I. Original Works. His first publication was A Century of Birds From the Himalaya Mountains (London, 1831–1832), written with N. A. Vigors; the next was The Birds of Europe, 5 vols. (London, 1832–1837). The first attempt at a synopsis of the 4-part The Birds of Australia and the Adjacent Islands, 2 vols. (London, 1837–1838), is now very rare and was superseded by The Birds of Australia, 7 vols. (London, 1840–1848) and Supplement (London, 1851–1869). Of his works on special groups the most important is A Manograph of the Trochilidae or Humming-Birds, 5 vols. (London, 1849–1861), and a 5-part Supplement (London, 1880–1887). Modern reproductions of some of the plates were issued in a smaller format as Plates of Birds of Europe, Reproduced, 2 vols. (London, 1966), with text by A. Rutgers.

II. Secondary Literature. The most useful biography and bibliography of Gould are in R. Bowdler Sharpe, An Analytical Index to the Works of the Late John Gould, F. R. S., With a Biographical Memoir and Portrait (London, 1893); both are based on the obituary by Tommaso Salvadori in Atti della R. Accademia delle scienze (Turin), 16 (1881), 789–810. Two other good short accounts are G. T. Bettany, in Dictionary of National Biography, XXII (London, 1890), 287–288, which includes the bibliography of his separately published works and references to other useful obituaries; and A. H. Chisholm, in Australian Dictionary of Biography, I (Melbourne, 1966), 465–467. A popular account is C. L. Barrett, The Bird Man: A Sketch of the Life of John Gould (Melbourne-sydney, 1938). The centenary of Gould’s arrival in Australia was celebrated by a commemorative issue of Emu, 88 pt. 2 (Oct. 1938), 89–244, which includes evaluations and information about the location of MSS by Gould, most of which went to Australian libraries.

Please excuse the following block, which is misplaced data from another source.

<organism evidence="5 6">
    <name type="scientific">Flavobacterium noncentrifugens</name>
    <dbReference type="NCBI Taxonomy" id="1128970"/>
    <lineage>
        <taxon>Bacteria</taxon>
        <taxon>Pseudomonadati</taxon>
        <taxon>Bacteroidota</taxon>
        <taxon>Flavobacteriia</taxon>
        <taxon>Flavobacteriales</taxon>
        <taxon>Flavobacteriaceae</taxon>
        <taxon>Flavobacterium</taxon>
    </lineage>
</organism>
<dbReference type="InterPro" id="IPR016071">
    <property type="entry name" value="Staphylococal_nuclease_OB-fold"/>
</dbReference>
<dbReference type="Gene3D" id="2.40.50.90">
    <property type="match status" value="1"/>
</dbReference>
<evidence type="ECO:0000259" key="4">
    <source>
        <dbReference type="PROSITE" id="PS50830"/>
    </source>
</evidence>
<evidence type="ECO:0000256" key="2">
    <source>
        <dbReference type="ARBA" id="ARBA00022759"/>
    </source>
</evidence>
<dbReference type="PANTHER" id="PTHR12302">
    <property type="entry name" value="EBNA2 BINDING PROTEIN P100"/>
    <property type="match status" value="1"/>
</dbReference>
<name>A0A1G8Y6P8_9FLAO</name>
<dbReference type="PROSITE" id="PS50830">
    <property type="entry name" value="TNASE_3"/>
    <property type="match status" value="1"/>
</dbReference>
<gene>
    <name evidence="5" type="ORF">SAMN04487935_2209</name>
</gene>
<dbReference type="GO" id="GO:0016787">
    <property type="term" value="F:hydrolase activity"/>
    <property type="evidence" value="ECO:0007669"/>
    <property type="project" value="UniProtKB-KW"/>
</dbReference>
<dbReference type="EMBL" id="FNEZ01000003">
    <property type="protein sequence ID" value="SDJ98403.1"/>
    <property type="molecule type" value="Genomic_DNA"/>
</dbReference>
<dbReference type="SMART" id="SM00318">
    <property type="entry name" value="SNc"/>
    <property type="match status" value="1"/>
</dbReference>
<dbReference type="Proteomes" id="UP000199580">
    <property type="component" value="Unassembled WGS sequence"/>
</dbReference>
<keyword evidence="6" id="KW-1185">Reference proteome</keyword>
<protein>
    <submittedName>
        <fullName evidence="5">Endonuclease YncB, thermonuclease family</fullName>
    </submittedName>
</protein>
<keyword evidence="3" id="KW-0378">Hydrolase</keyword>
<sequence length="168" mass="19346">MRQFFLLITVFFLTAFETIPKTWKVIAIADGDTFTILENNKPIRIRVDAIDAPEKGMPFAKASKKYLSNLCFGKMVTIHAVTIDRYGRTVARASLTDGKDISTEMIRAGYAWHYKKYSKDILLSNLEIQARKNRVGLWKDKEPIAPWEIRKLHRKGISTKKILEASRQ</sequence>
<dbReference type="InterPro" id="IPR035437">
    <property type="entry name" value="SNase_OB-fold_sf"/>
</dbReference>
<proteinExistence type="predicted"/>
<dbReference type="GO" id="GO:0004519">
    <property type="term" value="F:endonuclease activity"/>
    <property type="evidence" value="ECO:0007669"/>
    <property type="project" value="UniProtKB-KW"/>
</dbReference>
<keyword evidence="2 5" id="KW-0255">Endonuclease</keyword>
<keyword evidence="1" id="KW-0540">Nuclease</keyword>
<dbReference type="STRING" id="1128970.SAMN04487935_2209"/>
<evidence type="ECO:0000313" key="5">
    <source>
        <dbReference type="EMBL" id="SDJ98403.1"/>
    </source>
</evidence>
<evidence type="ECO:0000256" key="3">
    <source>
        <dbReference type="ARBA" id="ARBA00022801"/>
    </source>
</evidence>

Assessment of the artistic value of Gould’s work can be found in the substantial review in The Times, no. 20,897 (3 Sept. 1851), 7; and in S. Sitwell et al., Fine Bird Books (London, 1953), pp. 25–40. The plates were dated by F. H. Waterhouse in Dates of Publication of Some of the Zoological Works of the Late John Gould (London, 1885); this includes a short biographical sketch but does not cover The Birds of Europe for which Waterhouse did a MS volume of dates (1904), still in the library of the Zoological Society of London.

There is a portrait of Gould at the Linnean Society, of which he was a fellow. His collection of birds from Australia was sold to a collector in Philadephia, but his collection of hummingbirds was bought after his death by the British Museum (Natural History), which published a catalog by A. Günther, A Guide to the Gould Collection of Humming Birds (London, 1881; 2nd ed., 1883; 3rd ed., 1884).

Diana M. Simpkins

Gould, John

views updated May 14 2018

Gould, John (1804–81) A British naturalist who described and depicted (although most of the paintings were executed by his wife) much of the Australian fauna, but whose main claim to fame is that he sorted out and analysed Darwin's collection of finches brought from the Galápagos (see DARWIN'S FINCHES), opening Darwin's eyes to their geographic and ecological diversity. Before Gould's work, Darwin had not realized the true nature of this group of birds, which later became a keystone of his theory of evolution by natural selection. In 1838 he and his wife travelled to Tasmania and from there to some of the islands in the Bass Strait, then South Australia and New South Wales. They returned to England in 1840. Mrs Gould died in 1841, but he completed Mammals of Australia, which was published in 1863.